The Cost of Christmas Day 1
The book of the genealogy of Jesus Christ, the son of David, the son of Abraham. Abraham was the father of Isaac, and Isaac the father of Jacob, and … so all the generations from Abraham to David were fourteen generations, and from David to the deportation to Babylon fourteen generations, and from the deportation to Babylon to the Christ fourteen generations.
The New Testament’s first book, Matthew, begins with 17 verses, 45 names, and 347 words detailing the genealogy of Jesus. Why would that be so? It’s certainly not an introductory paragraph that grabs the casual reader’s attention. Of course, if you know the whole story, then it’s one of the most amazing passages in all of literature.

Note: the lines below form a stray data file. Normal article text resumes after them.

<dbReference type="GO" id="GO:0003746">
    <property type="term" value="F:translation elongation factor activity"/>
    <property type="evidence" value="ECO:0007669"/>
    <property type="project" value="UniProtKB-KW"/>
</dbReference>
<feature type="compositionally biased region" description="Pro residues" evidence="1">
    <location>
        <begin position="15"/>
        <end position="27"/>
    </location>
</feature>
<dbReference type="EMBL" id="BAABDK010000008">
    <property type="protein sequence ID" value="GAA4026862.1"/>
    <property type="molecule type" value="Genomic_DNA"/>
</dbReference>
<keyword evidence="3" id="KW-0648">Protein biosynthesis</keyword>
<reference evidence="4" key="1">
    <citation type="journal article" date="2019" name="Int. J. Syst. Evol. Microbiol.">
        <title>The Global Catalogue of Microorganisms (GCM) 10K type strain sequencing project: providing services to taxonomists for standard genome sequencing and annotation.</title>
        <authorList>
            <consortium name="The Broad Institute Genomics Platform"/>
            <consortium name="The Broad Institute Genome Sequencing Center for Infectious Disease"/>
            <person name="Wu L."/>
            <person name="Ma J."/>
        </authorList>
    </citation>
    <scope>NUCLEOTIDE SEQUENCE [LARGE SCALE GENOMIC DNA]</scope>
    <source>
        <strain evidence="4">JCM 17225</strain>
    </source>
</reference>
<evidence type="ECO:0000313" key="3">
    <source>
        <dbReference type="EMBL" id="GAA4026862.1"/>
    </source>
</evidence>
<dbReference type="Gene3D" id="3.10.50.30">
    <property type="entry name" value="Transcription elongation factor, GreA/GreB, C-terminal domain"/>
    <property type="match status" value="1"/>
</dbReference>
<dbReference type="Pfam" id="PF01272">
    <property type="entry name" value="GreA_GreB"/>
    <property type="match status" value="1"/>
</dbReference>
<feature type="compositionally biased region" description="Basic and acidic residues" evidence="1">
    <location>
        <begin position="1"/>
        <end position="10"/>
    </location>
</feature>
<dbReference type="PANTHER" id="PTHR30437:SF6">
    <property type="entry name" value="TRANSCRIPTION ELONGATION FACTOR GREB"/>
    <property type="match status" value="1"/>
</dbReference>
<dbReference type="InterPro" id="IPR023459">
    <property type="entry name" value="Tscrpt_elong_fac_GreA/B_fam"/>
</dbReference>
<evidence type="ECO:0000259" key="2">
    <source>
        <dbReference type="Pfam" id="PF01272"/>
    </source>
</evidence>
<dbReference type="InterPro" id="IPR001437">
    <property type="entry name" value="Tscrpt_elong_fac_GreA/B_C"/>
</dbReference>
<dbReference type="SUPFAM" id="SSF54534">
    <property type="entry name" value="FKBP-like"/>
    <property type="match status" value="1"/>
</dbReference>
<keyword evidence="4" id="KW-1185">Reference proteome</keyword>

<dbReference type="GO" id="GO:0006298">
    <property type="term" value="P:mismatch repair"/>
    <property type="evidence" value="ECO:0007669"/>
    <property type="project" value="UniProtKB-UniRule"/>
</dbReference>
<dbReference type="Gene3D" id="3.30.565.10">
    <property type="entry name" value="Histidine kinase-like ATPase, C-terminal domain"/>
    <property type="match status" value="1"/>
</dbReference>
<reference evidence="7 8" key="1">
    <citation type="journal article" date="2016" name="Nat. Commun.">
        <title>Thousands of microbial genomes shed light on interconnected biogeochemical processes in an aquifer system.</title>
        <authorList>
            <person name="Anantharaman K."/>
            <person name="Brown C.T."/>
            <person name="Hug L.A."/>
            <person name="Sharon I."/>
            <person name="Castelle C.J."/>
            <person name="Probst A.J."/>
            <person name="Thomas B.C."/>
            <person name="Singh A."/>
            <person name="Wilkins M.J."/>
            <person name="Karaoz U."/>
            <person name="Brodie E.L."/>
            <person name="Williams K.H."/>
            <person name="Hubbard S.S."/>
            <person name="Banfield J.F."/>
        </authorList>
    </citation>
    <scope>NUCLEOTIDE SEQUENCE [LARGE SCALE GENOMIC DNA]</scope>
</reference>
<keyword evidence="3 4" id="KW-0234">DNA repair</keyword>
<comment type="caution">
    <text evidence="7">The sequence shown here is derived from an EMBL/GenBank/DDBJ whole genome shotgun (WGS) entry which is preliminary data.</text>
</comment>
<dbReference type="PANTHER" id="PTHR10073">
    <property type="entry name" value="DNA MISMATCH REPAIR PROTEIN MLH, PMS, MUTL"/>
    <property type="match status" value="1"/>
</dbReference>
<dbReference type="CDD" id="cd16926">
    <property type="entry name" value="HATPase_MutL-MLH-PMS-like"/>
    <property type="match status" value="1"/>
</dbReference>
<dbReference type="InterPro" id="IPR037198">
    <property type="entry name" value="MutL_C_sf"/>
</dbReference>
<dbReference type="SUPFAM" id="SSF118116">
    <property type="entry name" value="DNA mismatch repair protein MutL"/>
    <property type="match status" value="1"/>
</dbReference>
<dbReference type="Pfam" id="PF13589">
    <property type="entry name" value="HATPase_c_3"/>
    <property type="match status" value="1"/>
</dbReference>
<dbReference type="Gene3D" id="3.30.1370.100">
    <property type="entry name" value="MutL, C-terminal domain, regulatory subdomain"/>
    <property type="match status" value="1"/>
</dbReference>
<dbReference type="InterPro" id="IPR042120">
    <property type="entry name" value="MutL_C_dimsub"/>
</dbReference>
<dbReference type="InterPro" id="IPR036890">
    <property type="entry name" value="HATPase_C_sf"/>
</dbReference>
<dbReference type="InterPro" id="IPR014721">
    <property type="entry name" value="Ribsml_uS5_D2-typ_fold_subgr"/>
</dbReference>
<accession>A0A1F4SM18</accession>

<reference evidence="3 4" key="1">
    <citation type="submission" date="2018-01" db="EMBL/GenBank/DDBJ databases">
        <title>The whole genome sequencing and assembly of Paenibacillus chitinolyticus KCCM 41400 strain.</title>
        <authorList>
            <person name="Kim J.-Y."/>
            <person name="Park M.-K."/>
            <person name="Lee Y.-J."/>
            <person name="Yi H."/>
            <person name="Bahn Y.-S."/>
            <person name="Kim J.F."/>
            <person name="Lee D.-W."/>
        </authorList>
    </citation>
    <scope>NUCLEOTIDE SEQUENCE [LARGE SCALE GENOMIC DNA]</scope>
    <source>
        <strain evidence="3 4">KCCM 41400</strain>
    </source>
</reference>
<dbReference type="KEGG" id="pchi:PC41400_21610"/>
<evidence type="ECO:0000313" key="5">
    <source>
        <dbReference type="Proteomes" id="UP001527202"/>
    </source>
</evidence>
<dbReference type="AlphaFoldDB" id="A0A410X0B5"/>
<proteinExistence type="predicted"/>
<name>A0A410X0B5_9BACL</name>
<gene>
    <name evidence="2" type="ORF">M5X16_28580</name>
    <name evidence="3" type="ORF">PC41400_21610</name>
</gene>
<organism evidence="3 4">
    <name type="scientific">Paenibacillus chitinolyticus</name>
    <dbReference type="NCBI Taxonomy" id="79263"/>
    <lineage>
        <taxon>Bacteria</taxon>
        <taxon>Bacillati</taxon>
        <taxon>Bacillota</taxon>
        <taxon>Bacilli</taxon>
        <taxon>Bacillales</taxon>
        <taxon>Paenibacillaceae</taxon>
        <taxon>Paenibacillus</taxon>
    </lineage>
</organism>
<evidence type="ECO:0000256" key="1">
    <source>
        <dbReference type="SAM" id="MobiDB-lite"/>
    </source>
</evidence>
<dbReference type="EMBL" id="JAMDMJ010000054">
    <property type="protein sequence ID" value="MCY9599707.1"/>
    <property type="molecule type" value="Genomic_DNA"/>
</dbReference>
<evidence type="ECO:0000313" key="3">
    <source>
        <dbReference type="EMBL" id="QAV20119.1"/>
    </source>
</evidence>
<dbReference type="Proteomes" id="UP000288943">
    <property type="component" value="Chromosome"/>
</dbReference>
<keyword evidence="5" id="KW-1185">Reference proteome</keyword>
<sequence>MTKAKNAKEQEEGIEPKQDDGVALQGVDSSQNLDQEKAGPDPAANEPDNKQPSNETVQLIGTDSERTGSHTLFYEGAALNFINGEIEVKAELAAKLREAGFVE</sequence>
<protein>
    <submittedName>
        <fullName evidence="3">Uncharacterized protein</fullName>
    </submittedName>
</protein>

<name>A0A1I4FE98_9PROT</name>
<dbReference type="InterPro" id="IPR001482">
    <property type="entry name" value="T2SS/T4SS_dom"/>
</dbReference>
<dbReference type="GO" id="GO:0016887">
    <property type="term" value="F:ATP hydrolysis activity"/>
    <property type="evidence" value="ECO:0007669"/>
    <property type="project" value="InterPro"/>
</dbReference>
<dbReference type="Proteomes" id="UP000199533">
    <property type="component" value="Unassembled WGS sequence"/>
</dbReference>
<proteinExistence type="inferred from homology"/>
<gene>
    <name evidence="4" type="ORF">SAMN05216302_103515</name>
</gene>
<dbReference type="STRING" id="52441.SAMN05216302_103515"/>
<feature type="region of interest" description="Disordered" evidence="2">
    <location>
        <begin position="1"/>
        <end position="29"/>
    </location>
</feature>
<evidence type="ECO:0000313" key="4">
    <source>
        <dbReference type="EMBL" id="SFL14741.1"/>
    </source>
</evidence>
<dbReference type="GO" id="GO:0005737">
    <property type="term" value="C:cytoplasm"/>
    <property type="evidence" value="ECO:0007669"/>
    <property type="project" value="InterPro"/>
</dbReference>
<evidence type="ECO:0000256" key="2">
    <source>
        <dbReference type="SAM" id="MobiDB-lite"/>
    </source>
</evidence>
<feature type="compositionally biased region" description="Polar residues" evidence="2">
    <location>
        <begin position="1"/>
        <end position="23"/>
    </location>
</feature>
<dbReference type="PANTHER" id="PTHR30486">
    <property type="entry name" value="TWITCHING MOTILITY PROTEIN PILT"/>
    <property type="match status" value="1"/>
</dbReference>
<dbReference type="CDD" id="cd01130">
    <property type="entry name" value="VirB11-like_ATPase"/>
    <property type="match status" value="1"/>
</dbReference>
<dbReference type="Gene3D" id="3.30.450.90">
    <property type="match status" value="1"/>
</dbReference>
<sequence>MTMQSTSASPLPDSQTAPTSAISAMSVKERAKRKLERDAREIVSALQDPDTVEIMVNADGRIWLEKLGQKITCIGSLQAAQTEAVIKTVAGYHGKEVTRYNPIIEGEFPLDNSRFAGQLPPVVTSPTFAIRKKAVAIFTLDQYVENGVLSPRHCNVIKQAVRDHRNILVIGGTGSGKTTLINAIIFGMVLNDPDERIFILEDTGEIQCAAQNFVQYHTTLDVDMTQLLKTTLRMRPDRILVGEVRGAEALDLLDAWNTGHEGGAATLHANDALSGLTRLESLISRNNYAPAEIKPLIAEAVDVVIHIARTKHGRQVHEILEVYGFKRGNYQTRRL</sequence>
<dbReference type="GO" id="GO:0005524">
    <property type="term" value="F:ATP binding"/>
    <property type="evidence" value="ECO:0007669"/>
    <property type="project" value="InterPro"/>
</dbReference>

You see, it reveals that Jesus was the embodiment, the fulfillment of centuries-old Hebrew prophecies about a Messiah, a Savior, a Christ, who would save God’s people through the line of Abraham.
Secondly, it reveals Christ’s humanity and His humility. Even though Jesus was the only begotten Son of God, He came to this Earth in a physical form common to every person and anything but god-like. Yes, Jesus’ family tree included Abraham, Isaac, Jacob, King David, and King Solomon—royalty, patriarchs, and heroes of the Bible. But it also included the wicked: murderers, adulterers, idol worshippers, and thieves. And it included average, everyday people, the common man if you will.
On Christmas Day so long ago, when Jesus was born on this Earth, He was no different than any us in the physical or human sense. He cried, He grew hungry or thirsty, and He lived a brief life.
But this man always has been, is, and will forever be our Savior, the Messiah, and the only true hope for a dark, degenerate, and dying world.